Twitter and Facebook, the monopoly of opinions

Mashari Althaydi
Mashari Althaydi
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Twitter is playing the guardian over people’s opinions, including heads of state. For instance, Twitter recently deleted a tweet it deemed inappropriate by Nigerian President Muhammadu Buhari. Nigeria responded by banning Twitter in the country.

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Commenting on this incident, Russian Foreign Ministry spokeswoman Maria Zakharova said that “the information monster cannot dictate to countries how to live.” She added, “This is exactly what we are discussing in a session dedicated to digital sovereignty and a unified information space.”

On February 24, 2021, I published an article entitled “Long live digital independence!”, where I described the tutelage practices of social media platforms as follows, “they are asking for the nationalization of the Internet for the benefit of comrades from the Obamaist revolutionary front. Some forces, like Russia, are trying to resist and want to create their own Internet network like China. These countries certainly have their political reasons. But is it really possible to achieve digital independence, or is it too late?”

Meanwhile, Facebook announced the suspension of former US President Donald Trump’s account for two years. To justify this oppressive measure in the name of modern liberalism, Facebook's vice-president of global affairs Nick Clegg said, “At the end of this period, we will look to experts to assess whether the risk to public safety has receded.”

So, who are these experts? What standards will they use to decide? Will they include the Yemeni Tawakkol Karman linked to the Muslim Brotherhood and whom Facebook previously appointed to its oversight board?

Trump described this hostile decision against him as a “total disgrace” and he said that social media companies “must pay a political price.”

Former US President Donald Trump's personal Twitter account. (Screengrab)
Former US President Donald Trump's personal Twitter account. (Screengrab)

If Trump had been elected for a second term, he might have fulfilled his promise to subject platforms such as Twitter, Facebook, and others to the publishing law, in contrast to the current chaotic situation. If social media platforms were subject to the publishing law, which is an absolute and indisputable humanitarian law, they would not have made billions, tampered with the security of countries, and imposed their dangerous extremist, leftist agenda.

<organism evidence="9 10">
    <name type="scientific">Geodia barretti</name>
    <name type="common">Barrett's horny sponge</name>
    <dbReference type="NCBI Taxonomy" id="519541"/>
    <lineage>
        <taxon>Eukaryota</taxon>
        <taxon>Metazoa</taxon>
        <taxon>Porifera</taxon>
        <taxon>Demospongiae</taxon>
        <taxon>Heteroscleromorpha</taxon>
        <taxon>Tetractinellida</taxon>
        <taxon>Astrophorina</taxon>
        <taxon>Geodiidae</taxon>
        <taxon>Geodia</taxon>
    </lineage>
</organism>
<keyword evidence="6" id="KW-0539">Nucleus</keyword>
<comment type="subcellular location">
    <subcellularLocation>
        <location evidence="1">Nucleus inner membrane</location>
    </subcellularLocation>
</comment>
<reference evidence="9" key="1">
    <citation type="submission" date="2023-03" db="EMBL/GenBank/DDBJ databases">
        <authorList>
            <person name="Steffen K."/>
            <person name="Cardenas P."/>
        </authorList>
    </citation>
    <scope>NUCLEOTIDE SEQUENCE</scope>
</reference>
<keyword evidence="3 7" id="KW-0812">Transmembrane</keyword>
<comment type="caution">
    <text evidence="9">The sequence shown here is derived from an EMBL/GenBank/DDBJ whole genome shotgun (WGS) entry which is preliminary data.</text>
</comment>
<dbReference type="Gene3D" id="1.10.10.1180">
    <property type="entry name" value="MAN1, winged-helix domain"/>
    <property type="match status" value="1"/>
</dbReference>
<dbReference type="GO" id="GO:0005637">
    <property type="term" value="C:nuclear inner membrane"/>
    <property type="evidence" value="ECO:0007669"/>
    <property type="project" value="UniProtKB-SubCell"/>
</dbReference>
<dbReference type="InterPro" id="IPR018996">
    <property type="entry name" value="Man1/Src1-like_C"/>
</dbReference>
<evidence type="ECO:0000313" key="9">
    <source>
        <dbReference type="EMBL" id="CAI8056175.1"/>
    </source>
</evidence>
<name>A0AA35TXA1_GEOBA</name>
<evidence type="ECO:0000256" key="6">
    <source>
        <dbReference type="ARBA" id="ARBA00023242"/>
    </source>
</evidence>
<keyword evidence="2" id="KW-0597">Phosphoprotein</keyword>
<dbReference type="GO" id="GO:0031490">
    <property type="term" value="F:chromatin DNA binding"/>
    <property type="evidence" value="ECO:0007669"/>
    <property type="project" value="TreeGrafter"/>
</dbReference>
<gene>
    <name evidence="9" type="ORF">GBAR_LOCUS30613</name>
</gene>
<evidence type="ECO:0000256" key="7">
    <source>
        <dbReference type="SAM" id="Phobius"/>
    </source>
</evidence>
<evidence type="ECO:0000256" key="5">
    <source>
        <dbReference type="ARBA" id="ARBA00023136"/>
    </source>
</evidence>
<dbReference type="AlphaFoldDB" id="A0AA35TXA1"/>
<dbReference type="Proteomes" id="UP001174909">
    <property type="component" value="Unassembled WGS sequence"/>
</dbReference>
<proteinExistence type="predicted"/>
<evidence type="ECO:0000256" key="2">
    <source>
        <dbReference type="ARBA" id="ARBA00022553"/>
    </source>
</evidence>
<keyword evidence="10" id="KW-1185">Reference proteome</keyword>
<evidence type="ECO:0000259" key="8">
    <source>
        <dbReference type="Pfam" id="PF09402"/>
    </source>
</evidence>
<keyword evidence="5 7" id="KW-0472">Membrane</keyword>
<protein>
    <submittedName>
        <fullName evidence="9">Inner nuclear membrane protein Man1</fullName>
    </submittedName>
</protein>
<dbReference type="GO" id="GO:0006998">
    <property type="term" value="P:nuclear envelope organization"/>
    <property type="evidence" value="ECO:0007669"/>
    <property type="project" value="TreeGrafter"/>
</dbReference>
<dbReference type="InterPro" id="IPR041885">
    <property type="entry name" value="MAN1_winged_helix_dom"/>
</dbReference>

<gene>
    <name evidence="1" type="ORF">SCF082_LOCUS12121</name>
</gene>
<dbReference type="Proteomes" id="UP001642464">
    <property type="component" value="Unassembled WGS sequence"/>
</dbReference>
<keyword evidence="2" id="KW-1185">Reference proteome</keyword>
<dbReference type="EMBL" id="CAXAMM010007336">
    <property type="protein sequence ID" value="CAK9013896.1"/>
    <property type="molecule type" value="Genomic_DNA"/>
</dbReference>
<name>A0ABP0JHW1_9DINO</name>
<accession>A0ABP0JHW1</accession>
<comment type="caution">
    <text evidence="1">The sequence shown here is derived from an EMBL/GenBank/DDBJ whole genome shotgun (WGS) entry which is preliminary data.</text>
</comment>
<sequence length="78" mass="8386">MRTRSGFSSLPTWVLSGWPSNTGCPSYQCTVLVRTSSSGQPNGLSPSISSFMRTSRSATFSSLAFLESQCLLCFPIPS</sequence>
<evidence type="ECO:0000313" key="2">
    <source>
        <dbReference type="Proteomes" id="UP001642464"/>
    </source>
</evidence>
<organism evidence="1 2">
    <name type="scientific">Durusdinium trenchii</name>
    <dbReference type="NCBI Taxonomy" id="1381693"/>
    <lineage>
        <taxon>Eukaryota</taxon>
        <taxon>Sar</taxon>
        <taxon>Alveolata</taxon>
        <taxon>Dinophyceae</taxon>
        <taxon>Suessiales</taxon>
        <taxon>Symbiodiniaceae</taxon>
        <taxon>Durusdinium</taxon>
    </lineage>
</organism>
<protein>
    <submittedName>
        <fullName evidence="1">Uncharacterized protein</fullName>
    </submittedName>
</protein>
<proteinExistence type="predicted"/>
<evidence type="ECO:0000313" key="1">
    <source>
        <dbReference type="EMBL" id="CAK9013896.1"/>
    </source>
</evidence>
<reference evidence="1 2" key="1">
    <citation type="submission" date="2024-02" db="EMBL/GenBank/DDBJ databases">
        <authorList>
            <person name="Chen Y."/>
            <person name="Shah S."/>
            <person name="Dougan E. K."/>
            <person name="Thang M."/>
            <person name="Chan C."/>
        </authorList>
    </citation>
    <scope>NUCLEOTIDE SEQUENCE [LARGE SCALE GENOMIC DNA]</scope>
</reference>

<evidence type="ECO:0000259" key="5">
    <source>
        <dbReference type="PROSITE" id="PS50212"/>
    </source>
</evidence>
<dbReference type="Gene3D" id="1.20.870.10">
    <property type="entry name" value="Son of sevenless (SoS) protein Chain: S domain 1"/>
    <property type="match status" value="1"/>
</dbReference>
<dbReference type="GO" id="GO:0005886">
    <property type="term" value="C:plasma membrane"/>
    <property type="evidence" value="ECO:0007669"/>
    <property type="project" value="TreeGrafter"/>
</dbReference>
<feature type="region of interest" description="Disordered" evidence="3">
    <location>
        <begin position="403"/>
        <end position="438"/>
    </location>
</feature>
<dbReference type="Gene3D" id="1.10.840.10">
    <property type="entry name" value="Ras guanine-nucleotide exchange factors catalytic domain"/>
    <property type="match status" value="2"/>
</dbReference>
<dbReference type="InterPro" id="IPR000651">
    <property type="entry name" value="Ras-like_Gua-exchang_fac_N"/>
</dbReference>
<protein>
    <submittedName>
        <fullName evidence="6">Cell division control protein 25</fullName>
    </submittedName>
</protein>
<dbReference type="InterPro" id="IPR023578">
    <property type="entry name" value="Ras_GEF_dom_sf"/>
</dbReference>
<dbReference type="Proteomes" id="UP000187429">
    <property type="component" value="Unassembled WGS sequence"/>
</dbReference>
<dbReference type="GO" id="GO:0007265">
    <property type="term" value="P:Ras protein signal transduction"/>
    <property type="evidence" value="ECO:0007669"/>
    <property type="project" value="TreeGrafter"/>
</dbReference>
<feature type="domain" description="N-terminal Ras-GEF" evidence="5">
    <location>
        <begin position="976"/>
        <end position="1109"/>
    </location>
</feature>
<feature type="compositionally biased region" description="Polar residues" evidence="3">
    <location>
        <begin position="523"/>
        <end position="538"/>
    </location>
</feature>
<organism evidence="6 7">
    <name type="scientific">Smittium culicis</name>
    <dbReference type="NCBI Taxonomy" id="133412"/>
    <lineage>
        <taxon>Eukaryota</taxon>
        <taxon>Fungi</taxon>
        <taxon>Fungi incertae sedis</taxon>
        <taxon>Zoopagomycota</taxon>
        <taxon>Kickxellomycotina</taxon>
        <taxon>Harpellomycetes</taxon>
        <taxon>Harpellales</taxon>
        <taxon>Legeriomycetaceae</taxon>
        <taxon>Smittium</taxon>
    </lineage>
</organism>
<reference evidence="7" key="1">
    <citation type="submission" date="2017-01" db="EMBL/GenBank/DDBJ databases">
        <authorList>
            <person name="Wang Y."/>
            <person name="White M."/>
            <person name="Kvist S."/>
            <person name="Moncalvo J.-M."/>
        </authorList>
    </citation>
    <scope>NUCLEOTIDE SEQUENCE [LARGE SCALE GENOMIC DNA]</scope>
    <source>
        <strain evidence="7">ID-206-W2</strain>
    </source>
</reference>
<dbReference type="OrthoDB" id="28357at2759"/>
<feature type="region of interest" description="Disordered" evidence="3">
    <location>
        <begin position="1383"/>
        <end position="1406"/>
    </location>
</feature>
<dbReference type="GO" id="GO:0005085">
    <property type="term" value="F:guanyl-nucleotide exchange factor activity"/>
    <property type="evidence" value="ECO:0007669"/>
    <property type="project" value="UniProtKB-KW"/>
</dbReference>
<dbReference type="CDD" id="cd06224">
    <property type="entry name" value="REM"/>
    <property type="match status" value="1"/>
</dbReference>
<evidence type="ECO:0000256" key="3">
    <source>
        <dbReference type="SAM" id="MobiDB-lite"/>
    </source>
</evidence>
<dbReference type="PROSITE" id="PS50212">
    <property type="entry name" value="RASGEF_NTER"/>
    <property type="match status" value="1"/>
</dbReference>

India recently took a serious position towards Twitter, by imposing new rules on the company to regulate content on social media and make companies such as Facebook, WhatsApp, and Twitter more legally accountable.

A letter from the Indian Ministry of Electronics and Information Technology to Twitter stated that the company failed to provide it with the name of a Chief Compliance Officer. “Failure to comply will lead to Twitter losing exemption from liability under the IT Act and draw penal provisions,” the letter added.

Like China and Russia, India is a huge market. Maybe these countries can achieve digital independence and get rid of the harm of these companies and their managers from the insane left, the new rich, and the intellectually immature regardless of their age. The worrying question now is, what about us Arabs?

This article was originally published in, and translated from, the pan-Arab daily Asharq al-Awsat.

Read more:

Long live digital independence!

Is Twitter’s suspension of Trump justified?

When social media sites play politics

Disclaimer: Views expressed by writers in this section are their own and do not reflect Al Arabiya English's point-of-view.
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